Behaviour 2019
Do Dogs Laugh? Revisiting Simonet
Shelly Volsche1, Cameron Brown1, Holly Root-Gutteridge2, Alexandra Horowitz3. 1Boise State University, Boise, ID, United States; 2University of Lincoln, Lincoln, LN6 7TS, United Kingdom; 3Barnard College, New York, NY, United States

Background: In 2001, Simonet reported dogs perform a “forced, breathy exhalation through the mouth,” during dyadic play. These findings have not been replicated or published in the literature. This potential dog “laugh” is worth exploring further in the context of dog-dog and human-dog play as shared emotion is suggestive of empathy.

Methods: Human-dog dyads were audio and video recorded during play, training, and rest. Bioacoustics analysis and behavior observations were done to determine 1) if a distinctive pant occurs during play -- a "play pant"; and 2) whether this pant occurred in conjunction with play-specific behaviors, e.g., play slaps and bows.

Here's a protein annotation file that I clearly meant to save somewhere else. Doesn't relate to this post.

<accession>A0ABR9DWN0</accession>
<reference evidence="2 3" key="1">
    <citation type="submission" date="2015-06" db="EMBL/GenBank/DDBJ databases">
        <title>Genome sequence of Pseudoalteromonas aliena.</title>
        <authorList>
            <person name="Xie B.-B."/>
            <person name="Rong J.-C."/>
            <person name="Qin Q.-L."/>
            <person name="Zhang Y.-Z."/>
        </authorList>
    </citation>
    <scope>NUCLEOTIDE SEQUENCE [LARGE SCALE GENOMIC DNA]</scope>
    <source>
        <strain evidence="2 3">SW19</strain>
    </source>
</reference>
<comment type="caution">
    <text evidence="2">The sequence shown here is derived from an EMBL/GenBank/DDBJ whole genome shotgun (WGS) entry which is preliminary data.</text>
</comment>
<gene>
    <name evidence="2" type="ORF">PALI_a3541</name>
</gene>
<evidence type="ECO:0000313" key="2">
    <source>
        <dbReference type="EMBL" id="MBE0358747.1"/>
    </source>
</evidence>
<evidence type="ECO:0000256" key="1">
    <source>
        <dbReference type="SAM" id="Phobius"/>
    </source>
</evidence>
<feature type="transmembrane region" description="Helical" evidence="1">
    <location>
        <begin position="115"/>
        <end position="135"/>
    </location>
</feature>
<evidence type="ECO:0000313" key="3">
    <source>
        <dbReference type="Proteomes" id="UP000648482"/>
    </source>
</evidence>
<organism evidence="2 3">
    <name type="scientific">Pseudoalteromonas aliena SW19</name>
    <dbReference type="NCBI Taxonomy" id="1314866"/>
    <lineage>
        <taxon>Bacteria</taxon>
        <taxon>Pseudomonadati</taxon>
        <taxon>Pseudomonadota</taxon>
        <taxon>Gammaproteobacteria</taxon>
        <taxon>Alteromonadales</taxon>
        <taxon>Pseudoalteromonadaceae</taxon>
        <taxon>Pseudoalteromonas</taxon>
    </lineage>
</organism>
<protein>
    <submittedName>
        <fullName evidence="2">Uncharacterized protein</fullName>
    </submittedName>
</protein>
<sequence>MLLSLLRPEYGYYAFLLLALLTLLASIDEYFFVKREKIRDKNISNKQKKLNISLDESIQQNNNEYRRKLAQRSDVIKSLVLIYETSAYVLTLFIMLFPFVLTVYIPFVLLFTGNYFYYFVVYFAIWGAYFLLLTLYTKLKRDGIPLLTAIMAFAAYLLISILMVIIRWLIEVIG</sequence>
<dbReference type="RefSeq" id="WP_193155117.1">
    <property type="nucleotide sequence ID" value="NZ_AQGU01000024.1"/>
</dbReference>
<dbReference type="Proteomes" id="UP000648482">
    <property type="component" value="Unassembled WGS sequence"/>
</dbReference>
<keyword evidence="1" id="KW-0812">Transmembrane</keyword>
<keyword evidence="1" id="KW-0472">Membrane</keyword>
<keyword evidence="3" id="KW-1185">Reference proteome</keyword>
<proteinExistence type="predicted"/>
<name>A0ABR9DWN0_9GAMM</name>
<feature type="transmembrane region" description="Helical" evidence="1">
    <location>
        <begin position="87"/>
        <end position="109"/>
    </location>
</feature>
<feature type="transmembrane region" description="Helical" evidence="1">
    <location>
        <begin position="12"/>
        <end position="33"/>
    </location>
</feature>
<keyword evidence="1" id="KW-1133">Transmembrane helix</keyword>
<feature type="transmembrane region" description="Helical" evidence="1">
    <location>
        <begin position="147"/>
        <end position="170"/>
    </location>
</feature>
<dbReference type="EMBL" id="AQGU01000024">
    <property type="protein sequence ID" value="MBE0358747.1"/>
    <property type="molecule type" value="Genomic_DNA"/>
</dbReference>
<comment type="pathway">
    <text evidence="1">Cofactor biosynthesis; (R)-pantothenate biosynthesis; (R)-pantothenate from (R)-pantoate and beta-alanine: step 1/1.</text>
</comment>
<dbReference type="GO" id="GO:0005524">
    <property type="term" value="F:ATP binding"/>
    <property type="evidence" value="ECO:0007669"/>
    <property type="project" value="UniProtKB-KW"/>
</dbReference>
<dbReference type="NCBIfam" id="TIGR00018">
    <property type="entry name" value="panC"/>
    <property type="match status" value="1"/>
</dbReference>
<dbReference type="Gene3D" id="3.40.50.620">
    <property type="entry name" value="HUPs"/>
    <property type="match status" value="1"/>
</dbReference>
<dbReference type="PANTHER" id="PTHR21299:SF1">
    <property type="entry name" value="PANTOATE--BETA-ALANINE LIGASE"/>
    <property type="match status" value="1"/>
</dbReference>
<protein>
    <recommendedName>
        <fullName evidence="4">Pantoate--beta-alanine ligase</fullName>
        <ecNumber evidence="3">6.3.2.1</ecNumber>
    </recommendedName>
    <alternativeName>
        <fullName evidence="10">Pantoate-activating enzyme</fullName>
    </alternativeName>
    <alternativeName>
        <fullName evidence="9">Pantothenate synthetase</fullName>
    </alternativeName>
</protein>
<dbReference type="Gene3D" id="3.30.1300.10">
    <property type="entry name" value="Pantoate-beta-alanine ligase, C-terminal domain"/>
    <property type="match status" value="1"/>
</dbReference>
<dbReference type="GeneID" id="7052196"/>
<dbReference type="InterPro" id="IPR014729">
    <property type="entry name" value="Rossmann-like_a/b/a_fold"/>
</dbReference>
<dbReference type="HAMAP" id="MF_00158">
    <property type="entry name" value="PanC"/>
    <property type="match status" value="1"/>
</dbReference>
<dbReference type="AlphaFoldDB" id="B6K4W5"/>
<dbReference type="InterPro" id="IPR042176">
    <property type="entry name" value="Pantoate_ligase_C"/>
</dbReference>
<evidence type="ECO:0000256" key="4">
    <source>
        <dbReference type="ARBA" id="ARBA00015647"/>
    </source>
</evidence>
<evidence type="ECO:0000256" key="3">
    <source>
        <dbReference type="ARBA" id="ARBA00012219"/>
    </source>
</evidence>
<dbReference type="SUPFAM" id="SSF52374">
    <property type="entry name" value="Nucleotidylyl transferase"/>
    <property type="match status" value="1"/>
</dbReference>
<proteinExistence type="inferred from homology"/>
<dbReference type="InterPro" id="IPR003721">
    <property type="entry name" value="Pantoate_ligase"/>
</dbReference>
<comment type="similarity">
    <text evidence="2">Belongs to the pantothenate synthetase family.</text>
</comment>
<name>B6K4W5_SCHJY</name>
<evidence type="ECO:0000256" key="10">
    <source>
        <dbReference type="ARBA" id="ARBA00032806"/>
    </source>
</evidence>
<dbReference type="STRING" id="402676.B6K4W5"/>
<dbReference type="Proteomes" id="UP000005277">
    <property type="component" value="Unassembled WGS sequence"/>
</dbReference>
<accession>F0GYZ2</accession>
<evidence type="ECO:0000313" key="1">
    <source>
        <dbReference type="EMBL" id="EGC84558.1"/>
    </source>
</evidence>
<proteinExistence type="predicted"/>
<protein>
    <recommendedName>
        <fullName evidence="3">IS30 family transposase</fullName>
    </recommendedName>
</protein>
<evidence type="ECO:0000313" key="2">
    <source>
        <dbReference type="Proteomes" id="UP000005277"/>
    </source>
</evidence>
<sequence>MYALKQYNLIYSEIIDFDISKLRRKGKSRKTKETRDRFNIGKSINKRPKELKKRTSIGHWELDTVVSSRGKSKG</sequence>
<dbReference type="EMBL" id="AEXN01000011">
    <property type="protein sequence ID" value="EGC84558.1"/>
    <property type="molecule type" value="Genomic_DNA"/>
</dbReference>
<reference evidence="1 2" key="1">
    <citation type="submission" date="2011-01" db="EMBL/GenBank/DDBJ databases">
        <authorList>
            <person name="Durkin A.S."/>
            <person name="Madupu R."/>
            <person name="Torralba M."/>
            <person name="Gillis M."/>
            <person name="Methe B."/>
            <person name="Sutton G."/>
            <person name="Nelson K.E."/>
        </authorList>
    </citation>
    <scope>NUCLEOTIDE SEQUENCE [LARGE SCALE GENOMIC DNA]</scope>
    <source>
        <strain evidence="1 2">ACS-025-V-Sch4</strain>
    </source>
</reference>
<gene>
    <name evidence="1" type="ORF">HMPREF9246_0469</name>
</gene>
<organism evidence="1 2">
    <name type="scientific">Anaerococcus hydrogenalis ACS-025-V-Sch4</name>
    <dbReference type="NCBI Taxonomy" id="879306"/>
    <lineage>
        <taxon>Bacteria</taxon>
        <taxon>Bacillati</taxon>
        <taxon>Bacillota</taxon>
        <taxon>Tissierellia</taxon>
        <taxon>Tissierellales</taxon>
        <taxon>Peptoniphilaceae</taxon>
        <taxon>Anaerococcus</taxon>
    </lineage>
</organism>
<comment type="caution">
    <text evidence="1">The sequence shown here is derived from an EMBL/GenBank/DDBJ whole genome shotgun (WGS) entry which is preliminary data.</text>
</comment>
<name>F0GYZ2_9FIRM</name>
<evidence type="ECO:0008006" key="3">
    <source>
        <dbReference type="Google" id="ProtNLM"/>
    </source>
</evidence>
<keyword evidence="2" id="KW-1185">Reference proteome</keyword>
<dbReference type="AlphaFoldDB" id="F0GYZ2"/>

Results: Some dogs demonstrated this “play pant” with play behaviors but not during rest or training. Data are still being collected to confirm these findings.

Conclusions: The evidence for laughter in non-human animals is growing. Our initial results appear to confirm some dogs do have a unique “play pant,” which may share the function of laughter when directed at humans. Further work with dog-human play may shed light on how the coevolution of these two species shaped interspecific communication and shared emotional states.